Bob Rae is preparing a coast-to-coast campaign to sell Canadians on the concept of a coalition government, taking over as chief salesman and manoeuvring around Stéphane Dion, whose leadership is becoming increasingly irrelevant.
Mr. Rae, the Toronto Centre MP and Liberal leadership candidate, began staking out his territory yesterday as the champion of a coalition government aimed at taking down Prime Minister Stephen Harper.
"He's going to carry the can," said one of his chief strategists. "He's going to stand up and let his voice be heard and encourage Liberals to hang in and we can take down Harper and put in a good government that will do the right thing."
Michael Ignatieff, Mr. Rae's main rival for the leadership and his former best friend, was not as aggressive in his approach, telling reporters that Liberals will be "thinking hard" and "responsibly" until the Harper Conservatives deliver their budget on Jan. 27.
Many of his supporters are uncomfortable with the idea of a coalition government with the NDP supported by the Bloc Québécois. They have advised him to stay out of a coalition cabinet if one is ever formed. Yesterday, there was a hint of Mr. Ignatieff's hesitancy after it became known he was the very last Liberal to sign a letter endorsing the coalition, which was sent to the Governor-General before her meeting with Mr. Harper.
The Liberal whip had asked caucus members to come to his office at 11 p.m. Wednesday or 7:30 a.m. yesterday to sign the letter; Mr. Ignatieff finally put pen to paper around 10 a.m.
Meanwhile, Mr. Rae left no doubt where he stood on the coalition concept. In a remarkable intervention during a raucous closed-door caucus meeting yesterday, Mr. Rae interrupted Mr. Dion, taking him on for being too conciliatory toward Mr. Harper.
The Prime Minister had just dodged a confidence vote, which he would have surely lost, by winning permission from the Governor-General to shut down Parliament until late January.
Mr. Dion appeared to be open to changing his mind about defeating Mr. Harper's government, saying that a "monumental change" on Mr. Harper's part would alter that.
That phrase angered some Liberals, who began shouting at Mr. Dion, accusing him of not going far enough, according to a caucus insider. That is when Mr. Rae approached the microphone, telling Mr. Dion that even "monumental change" was not acceptable.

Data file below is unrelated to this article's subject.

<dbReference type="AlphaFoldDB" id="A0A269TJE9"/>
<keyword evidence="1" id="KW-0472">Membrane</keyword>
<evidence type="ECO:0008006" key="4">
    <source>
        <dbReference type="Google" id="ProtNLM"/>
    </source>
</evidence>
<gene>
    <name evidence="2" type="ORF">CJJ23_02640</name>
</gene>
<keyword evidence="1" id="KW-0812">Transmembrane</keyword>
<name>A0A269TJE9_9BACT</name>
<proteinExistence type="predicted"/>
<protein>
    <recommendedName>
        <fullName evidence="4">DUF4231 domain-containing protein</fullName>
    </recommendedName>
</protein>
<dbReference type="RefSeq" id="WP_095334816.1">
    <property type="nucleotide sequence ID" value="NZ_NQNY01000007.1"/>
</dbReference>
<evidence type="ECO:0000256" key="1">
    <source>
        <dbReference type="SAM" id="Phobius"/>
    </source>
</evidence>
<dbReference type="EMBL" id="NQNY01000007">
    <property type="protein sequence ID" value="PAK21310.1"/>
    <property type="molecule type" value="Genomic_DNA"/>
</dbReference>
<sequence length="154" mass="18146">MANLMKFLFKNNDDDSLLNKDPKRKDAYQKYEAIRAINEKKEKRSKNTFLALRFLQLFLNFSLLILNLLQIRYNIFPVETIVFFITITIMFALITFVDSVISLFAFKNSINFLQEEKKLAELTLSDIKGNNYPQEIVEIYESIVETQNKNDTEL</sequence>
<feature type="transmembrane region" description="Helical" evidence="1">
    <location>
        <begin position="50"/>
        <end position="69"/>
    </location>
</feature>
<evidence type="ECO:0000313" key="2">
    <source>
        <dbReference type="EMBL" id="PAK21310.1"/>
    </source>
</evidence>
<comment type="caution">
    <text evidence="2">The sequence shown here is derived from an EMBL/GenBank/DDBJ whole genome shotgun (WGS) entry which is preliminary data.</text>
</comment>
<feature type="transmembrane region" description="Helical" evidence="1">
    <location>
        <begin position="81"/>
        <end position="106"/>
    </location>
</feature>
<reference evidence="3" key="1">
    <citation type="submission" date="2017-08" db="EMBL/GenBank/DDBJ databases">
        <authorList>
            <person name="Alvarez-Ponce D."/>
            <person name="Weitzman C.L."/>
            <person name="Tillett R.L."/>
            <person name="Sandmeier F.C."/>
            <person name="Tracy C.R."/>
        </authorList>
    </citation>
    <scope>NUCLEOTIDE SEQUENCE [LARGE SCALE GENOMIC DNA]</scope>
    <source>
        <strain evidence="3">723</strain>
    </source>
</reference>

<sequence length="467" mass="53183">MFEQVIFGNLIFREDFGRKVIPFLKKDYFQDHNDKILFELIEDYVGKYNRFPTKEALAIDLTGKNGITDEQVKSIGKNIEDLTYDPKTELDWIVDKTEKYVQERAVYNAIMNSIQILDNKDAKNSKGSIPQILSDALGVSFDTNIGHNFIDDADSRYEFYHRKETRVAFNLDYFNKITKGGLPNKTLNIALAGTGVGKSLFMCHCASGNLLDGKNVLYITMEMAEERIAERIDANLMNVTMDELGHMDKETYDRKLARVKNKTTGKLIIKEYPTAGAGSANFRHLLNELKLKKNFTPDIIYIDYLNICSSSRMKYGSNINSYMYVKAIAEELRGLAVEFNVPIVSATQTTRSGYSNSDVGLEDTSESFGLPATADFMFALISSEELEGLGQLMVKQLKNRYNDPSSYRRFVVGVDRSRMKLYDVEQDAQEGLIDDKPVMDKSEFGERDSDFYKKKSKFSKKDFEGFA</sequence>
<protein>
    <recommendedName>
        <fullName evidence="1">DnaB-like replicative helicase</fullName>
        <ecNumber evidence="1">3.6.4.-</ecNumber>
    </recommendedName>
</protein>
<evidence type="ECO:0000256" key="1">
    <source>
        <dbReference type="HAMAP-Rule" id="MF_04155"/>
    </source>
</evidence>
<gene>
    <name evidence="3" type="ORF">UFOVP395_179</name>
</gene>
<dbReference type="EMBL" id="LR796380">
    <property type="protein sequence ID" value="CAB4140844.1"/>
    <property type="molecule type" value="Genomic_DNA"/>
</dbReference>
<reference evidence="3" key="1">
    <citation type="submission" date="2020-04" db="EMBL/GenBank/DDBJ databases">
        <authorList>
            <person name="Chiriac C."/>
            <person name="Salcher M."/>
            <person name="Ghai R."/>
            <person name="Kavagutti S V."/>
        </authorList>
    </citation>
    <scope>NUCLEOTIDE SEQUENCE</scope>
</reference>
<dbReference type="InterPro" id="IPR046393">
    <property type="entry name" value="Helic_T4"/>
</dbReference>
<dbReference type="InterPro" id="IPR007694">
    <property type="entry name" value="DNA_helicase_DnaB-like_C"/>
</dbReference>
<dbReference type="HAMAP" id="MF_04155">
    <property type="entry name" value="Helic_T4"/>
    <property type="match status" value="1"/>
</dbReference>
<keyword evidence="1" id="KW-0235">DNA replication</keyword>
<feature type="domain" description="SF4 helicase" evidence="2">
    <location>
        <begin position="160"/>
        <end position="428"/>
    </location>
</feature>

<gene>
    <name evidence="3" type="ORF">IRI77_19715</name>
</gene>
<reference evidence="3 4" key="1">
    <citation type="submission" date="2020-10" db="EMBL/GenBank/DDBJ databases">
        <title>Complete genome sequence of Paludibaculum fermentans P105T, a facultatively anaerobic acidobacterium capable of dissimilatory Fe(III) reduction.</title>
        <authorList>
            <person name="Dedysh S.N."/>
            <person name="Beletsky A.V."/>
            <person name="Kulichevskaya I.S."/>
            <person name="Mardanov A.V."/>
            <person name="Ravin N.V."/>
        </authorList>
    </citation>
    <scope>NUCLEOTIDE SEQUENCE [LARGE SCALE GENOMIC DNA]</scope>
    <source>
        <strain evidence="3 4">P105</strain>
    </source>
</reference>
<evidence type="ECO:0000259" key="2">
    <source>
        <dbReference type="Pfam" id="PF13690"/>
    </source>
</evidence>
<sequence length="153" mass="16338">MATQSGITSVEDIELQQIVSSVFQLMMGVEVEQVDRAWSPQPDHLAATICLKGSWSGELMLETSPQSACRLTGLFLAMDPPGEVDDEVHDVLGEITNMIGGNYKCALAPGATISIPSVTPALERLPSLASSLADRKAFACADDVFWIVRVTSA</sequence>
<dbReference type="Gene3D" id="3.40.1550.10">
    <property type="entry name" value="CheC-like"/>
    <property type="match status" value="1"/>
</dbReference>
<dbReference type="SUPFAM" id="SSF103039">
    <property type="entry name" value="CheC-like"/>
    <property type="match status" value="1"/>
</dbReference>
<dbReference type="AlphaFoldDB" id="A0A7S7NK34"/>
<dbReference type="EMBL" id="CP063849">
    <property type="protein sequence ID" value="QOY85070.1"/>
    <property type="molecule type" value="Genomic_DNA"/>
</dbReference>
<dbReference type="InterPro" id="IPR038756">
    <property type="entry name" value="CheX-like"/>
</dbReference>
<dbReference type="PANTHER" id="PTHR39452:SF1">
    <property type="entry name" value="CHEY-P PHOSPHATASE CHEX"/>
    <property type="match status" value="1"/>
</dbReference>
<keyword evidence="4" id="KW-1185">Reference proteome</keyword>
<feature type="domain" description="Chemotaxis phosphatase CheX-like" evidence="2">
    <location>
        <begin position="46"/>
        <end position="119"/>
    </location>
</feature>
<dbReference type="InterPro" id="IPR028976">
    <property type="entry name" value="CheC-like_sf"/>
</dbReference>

Mr. Dion appeared shocked, the insider said.
While the Governor-General provided Mr. Harper with a reprieve yesterday in the game of parliamentary chicken that has been playing out for the past week, the NDP and the Bloc are still vowing to keep the coalition together. But the clear victim in yesterday's proceedings was Mr. Dion, who has put so much of his personal capital into the initiative that he was hoping to lead.
Just days after emerging as a hero with an accord in hand, he appeared yesterday as a wounded leader who botched a major national address with an amateur video that didn't even get to air on time.
"He cooked up this deal," the Rae strategist said. "He did not cut people in. He drove it and his team and the results were there for all to see. ... The question for the Liberal Party now is, in a world where we're not likely to have Dion in the deal, do we get rid of the deal along with Dion or do we keep the deal?"
Several MPs suggested to Mr. Dion yesterday that a new leader should be in place by January in the event the government is defeated over the budget, and the Governor-General grants the Prime Minister dissolution rather than choosing the coalition government.
"We need to be prepared," Nova Scotia MP Scott Brison said, according to an insider. "We need to get the leader in place." Although Mr. Brison praised Mr. Dion for weakening Mr. Harper's leadership by successfully forming the coalition, he and several other MPs said Canadians have to be given the chance to get to know the new Liberal leader. If there was a snap election, it wouldn't make sense for Mr. Dion to run for Prime Minister only to be replaced by someone else in May, they said.
Scarborough MP Jim Karygiannis broke ranks outside of caucus, saying he wants Mr. Dion to leave "sooner than later."
Mr. Ignatieff and Mr. Rae, however, dismissed any notion of replacing Mr. Dion before the May leadership convention.
"Questions of leadership are not of the hour," said Mr. Ignatieff, who criticized Mr. Karygiannis for calling for the leader to resign.
The Rae strategist said Mr. Rae isn't even bothering to worry about a leadership change, however: "We can't wait around for that because if we tie our view on the coalition to sorting out leadership mechanics, the whole thing is going to fall apart. So Rae is just saying, 'Gun the engine, man, let's go.' "
The advantage yesterday went to Mr. Rae, as the leadership race is evolving into a bare-knuckle fight that doesn't play to Mr. Ignatieff's more patrician strengths. Mr. Ignatieff evoked the ghost of Aristotle in a scrum, while a combative Mr. Rae called the Harper government "illegitimate" and accused the PM of asking for prorogation because he's "afraid to show up for work."
Still, Mr. Ignatieff is winning the leadership race, according to a new Globe and Mail/CTV poll by the Strategic Counsel. The poll shows that 32 per cent of Canadians say Mr. Ignatieff is the "preferred Liberal winner," compared to 22 per cent for Mr. Rae and 9 per cent for New Brunswick MP Dominic LeBlanc; 37 per cent of respondents don't know.
And while Mr. Ignatieff is to travel to New Brunswick today, Mr. Rae and his team are preparing to attend rallies across the country in support of a coalition government. He is also going to take to the airwaves.
"He's going to campaign for this thing because the Conservatives are going to unleash a full-style campaign against the coalition," the Rae strategist said. "And Rae is going to war on that ... Rae is planting his flag and he's planting it from coast to coast."